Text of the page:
The War in Color
To our eyes the past is black and white. From photographs of the Civil War through early footage of the Civil Rights Movement, the catalog of historical images is drawn mostly from black and white still and motion pictures. Even the existence of color film before the 1960s is startling because of its rarity.
The documentary They Filmed the War in Color puts World War II in a different light. French director Rene-Jean Bouyer assembled two DVDs of fascinating color footage from the war era, one disc devoted to the European theater and the other to the Pacific. The material comes from various sources, from amateur camera buffs to officially sanctioned crews, and depicts life just before the war and at its outbreak, the war at home and on the frontlines, and the fear and bravery of those who fought. Most of it has only recently been discovered in private collections and public archives and has seldom been shown.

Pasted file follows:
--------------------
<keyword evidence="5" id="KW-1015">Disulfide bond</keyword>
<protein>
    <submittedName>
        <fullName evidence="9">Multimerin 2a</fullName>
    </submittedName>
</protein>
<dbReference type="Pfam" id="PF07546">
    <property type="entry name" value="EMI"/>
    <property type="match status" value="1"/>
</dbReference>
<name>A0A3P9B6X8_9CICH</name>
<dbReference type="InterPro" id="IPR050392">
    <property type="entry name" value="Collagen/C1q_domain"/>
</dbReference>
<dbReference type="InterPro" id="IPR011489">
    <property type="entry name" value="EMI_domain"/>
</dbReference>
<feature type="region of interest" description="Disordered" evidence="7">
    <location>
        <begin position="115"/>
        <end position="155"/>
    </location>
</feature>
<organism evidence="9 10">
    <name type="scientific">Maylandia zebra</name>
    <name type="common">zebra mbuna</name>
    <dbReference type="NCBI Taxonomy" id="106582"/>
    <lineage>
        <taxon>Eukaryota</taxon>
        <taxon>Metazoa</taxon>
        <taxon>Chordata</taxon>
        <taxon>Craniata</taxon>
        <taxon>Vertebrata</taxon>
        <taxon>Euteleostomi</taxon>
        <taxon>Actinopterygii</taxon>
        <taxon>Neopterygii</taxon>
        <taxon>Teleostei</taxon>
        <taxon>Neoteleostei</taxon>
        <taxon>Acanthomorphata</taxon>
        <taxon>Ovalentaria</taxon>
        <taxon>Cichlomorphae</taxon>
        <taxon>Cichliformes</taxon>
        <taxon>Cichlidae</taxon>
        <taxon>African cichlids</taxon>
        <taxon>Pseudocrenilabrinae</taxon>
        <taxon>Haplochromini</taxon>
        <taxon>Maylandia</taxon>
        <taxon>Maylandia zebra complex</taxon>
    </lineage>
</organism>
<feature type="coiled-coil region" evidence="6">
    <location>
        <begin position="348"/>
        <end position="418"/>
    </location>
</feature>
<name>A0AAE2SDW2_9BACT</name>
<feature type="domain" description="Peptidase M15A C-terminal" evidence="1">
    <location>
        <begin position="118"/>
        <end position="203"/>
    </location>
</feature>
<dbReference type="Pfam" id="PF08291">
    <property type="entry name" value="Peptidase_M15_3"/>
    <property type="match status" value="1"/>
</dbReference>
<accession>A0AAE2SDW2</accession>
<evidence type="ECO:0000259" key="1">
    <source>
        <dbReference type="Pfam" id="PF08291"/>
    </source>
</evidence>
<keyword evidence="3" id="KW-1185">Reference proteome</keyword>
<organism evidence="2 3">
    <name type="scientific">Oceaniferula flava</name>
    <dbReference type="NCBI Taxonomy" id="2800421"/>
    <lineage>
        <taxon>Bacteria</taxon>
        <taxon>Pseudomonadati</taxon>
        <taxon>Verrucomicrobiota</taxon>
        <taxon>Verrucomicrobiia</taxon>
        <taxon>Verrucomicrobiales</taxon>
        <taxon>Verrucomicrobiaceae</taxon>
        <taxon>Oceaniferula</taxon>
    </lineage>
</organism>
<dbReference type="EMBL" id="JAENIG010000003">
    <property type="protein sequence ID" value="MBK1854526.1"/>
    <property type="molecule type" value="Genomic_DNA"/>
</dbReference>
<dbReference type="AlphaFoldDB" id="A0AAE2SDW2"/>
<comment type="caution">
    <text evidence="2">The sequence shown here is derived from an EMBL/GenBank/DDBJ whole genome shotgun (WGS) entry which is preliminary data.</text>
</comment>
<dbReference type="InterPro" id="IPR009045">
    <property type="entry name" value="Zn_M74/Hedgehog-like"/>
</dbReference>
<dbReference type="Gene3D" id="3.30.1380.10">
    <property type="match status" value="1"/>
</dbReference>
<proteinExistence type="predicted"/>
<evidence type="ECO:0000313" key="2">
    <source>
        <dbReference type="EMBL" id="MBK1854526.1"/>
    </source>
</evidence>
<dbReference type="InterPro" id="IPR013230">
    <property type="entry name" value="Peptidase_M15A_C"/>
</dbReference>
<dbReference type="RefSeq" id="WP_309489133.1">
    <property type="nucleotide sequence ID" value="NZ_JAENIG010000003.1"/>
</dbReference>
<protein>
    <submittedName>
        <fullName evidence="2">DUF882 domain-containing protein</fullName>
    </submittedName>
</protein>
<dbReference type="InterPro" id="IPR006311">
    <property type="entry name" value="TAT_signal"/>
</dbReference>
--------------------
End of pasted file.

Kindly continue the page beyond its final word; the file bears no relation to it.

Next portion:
On both discs, Bouyer edits the material with an English language voiceover commentary into an accurate, insightful chronicle of the war’s major events. Some of the most harrowing scenes were shot by U.S. troops in the Pacific under orders to produce material giving audiences at home a realistic sense of the experience of war—just not too realistic. Left out of the newsreels shown in American cinemas were the mountains of helmets left by dead G.I.s, the wounded in agony and mind-boggling sights such as the Japanese woman on the island of Saipan, hurling herself into the Pacific from a cliff rather than surrender.